Coughenour said the Forest Service had failed to prove why more than 67 helicopter trips to repair the structure represented the minimum steps necessary to achieve the goals of the wilderness area, a requirement of the law.

"The Forest Service erred egregiously by not conducting the required necessity analysis before embarking on such an aggressive course of action," wrote Coughenour.

The Forest Service in May began an environmental impact statement to use heavy and medium lift helicopters to relocate the structure to Circle Peak, a nearby mountaintop in a roadless area adjacent to the wilderness.

While the agency plans to begin work in 2014, Wilderness Watch said the Forest Service should remove it this summer.

Proponents of the lookout say Congress must act quickly.

"The need for immediate action is great, because if the lookout is moved once, there's no moving it back," DelBene told the House subcommittee this week.

Bishop, who suggested the judge was "smoking something at the time" of his ruling, hopes the bill can be marked up before the August recess, a spokeswoman said.

Morris, of the historical society, said the bill would not set any precedents, a point that Nickas disputed.

"The exemption of Green Mountain lookout does not represent some kind of camel's nose in the tent that would somehow lead to resurrecting a bunch of long-dead lookouts in wilderness areas," Morris said. "Environmentalists are rolling their eyes at these guys who sued."

Rather, the historical society maintains Wilderness Watch is trying to use the district court's ruling to block the maintenance of historic structures in wilderness areas nationwide. "If we lose Green Mountain lookout, we may well expect to lose many others in the coming years," it said in a message to supporters.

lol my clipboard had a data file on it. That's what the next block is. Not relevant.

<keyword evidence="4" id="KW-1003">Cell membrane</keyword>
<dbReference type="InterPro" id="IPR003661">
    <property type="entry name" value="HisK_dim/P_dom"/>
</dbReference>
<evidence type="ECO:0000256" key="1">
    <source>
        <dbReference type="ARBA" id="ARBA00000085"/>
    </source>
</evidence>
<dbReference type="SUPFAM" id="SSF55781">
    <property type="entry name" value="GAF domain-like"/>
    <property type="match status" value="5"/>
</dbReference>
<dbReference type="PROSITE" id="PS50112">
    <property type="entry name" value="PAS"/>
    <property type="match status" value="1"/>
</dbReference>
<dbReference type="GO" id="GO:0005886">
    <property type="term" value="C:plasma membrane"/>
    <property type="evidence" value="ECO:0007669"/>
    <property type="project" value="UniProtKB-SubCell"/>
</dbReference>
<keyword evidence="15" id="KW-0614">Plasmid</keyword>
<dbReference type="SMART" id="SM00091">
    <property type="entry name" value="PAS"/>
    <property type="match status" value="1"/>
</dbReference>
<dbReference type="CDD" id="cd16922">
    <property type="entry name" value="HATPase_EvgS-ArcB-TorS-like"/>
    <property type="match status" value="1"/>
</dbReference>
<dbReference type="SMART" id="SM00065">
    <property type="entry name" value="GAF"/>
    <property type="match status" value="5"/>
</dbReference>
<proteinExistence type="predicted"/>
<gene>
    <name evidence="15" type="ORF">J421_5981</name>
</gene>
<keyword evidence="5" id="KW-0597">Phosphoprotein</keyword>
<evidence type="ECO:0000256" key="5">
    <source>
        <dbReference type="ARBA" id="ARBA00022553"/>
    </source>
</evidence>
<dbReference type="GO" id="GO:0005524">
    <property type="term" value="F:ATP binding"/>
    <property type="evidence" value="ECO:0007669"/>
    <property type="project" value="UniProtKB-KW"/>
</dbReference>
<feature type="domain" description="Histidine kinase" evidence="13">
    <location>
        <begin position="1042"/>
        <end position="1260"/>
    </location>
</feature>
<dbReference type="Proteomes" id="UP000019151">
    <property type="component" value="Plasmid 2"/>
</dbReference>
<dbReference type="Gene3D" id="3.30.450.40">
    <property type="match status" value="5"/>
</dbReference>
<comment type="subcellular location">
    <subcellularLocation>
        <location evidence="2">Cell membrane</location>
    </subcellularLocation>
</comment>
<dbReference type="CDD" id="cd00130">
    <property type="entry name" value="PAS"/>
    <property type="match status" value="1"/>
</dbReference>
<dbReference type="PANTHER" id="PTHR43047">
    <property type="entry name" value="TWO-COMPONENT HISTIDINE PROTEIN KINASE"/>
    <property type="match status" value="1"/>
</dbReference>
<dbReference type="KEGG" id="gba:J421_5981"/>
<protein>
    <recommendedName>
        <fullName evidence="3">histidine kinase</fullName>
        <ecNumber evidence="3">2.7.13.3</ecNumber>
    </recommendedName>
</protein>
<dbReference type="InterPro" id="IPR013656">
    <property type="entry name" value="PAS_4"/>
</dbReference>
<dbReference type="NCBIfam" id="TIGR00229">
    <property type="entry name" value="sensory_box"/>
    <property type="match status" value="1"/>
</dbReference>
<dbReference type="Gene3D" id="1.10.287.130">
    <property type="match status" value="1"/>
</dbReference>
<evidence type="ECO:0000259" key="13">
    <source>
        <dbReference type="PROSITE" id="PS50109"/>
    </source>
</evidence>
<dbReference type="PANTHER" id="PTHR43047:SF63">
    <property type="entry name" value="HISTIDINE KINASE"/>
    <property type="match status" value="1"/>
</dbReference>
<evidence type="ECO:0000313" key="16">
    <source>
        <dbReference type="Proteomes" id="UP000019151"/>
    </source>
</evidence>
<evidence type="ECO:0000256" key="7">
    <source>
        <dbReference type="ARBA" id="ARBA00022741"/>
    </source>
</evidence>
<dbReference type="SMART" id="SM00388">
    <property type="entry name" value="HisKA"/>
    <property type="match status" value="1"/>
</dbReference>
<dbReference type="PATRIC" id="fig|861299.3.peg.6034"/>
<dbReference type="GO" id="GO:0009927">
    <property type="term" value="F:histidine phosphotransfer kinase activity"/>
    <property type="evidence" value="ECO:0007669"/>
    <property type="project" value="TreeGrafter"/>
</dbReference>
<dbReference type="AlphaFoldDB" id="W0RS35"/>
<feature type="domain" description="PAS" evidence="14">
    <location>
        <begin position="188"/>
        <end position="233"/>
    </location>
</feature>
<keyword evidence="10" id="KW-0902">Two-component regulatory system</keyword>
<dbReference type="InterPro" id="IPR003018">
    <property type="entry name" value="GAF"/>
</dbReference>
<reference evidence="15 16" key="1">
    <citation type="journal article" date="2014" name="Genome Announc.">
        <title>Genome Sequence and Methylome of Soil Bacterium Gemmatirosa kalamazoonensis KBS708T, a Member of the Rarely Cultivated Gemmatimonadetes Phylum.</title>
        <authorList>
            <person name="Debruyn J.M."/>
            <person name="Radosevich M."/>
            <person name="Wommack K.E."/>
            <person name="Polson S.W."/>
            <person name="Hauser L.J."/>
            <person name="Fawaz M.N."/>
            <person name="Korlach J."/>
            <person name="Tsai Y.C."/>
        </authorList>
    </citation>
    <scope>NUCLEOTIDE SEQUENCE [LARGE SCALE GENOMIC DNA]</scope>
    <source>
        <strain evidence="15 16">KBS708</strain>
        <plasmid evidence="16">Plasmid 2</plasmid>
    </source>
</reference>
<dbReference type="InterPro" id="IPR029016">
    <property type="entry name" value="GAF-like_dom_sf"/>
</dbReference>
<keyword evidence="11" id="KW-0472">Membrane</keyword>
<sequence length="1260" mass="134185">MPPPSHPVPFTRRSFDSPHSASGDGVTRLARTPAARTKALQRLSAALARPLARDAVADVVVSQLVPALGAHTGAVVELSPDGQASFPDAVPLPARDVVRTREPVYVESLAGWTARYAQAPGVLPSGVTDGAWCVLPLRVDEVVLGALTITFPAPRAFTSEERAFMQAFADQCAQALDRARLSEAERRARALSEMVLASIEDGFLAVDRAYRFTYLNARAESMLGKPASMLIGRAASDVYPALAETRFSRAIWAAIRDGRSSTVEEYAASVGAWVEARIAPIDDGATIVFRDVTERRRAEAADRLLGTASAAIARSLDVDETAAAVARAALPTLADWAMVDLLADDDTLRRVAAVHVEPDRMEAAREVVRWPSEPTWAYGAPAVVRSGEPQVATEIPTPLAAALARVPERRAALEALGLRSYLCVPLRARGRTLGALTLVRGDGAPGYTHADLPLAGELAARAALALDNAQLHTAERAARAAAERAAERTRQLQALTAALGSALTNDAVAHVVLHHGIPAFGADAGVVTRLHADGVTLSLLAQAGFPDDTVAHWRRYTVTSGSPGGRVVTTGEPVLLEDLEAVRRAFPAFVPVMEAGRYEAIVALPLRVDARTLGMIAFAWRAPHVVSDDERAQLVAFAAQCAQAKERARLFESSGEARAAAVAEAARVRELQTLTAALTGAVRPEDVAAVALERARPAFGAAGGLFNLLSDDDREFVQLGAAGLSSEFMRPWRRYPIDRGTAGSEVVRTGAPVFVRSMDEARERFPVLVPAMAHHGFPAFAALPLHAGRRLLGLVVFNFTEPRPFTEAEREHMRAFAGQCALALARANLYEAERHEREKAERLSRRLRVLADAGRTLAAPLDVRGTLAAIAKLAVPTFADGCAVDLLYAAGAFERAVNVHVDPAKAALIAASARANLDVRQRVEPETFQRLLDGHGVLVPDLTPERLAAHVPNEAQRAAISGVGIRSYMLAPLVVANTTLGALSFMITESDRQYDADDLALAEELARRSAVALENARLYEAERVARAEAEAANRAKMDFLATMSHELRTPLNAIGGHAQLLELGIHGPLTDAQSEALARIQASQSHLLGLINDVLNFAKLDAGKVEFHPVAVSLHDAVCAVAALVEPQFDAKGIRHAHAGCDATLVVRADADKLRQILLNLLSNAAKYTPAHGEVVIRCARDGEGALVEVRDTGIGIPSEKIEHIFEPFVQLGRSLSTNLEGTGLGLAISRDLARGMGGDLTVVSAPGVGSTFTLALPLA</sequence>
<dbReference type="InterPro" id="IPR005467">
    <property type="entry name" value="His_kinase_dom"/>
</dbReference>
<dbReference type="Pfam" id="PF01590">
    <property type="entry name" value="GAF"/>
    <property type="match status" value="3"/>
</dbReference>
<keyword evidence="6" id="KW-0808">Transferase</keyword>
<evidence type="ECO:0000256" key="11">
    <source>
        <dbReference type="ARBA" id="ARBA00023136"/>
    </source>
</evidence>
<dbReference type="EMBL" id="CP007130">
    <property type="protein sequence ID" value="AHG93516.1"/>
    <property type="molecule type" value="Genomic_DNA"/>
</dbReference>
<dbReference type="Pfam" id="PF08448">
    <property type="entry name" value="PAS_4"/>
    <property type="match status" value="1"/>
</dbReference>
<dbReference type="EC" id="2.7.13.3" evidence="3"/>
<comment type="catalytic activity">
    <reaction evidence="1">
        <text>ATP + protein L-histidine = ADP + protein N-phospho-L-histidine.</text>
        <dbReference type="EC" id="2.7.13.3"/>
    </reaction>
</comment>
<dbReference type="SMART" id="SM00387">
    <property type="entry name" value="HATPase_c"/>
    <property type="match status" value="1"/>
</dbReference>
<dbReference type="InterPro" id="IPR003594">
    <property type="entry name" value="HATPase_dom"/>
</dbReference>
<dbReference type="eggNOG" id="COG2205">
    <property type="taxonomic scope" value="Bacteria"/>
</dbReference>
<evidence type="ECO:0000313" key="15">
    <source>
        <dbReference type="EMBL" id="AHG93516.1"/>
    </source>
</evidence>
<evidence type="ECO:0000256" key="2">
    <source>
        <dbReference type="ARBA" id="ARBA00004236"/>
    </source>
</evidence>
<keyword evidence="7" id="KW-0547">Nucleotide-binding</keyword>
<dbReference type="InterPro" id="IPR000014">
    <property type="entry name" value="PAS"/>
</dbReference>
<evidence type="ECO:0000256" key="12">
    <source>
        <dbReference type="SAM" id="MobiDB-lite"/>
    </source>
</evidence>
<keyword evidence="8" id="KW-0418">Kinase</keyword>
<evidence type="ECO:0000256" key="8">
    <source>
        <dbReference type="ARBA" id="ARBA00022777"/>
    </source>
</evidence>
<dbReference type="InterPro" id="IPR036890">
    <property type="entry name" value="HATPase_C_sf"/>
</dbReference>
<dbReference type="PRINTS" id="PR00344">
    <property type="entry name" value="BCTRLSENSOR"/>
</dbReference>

'Full speed ahead'

But Wilderness Watch's Nickas said Coughenour's ruling was consistent with how other district courts have interpreted the Wilderness Act. He said the North Cascades Conservation Council also supports the lookout's removal.

The law, Coughenour wrote, provided for protection of land that would "retain its primeval character and influence without permanent improvements or human habitation" and where "the imprint of man's work [would be] substantially unnoticeable."

After President Lyndon Johnson signed the wilderness law, Coughenour said the president declared, "If future generations are to remember us with gratitude rather than contempt, we must leave them more than the miracles of technology, we must leave them a glimpse of the world as it was in the beginning."

According to Nickas, the last time Congress amended wilderness law to allow access to historic structures was 2004, when Rep. Jack Kingston (R-Ga.) inserted a rider in an appropriations bill to allow vehicular travel through Georgia's Cumberland Island to a historic mansion and other historic properties.

Around that same time, former Sen. Larry Craig (R-Idaho) pushed legislation to allow three outfitter camps to remain on a wild and scenic portion of the Salmon River inside the Frank Church-River of No Return wilderness in Idaho, the second largest in the lower 48 states.

Nickas said the Forest Service is dragging its feet on the Green Mountain removal to buy time until the Washington state delegation "bails them out."

"It's indicative in how far the Forest Service has slipped in its wilderness stewardship responsibilities," he said.

Washington Rep. DelBene sees it another way. The Nature Conservancy, Back Country Horsemen of America, the Mountaineers and the conservation group Forterra also support keeping the lookout, she said, "in its rightful home" and also saving taxpayer money as the Forest Service copes with sequestration.

Her spokesman, Viet Shelton, said, "The Forest Service, whether we like it or not, is going full speed ahead."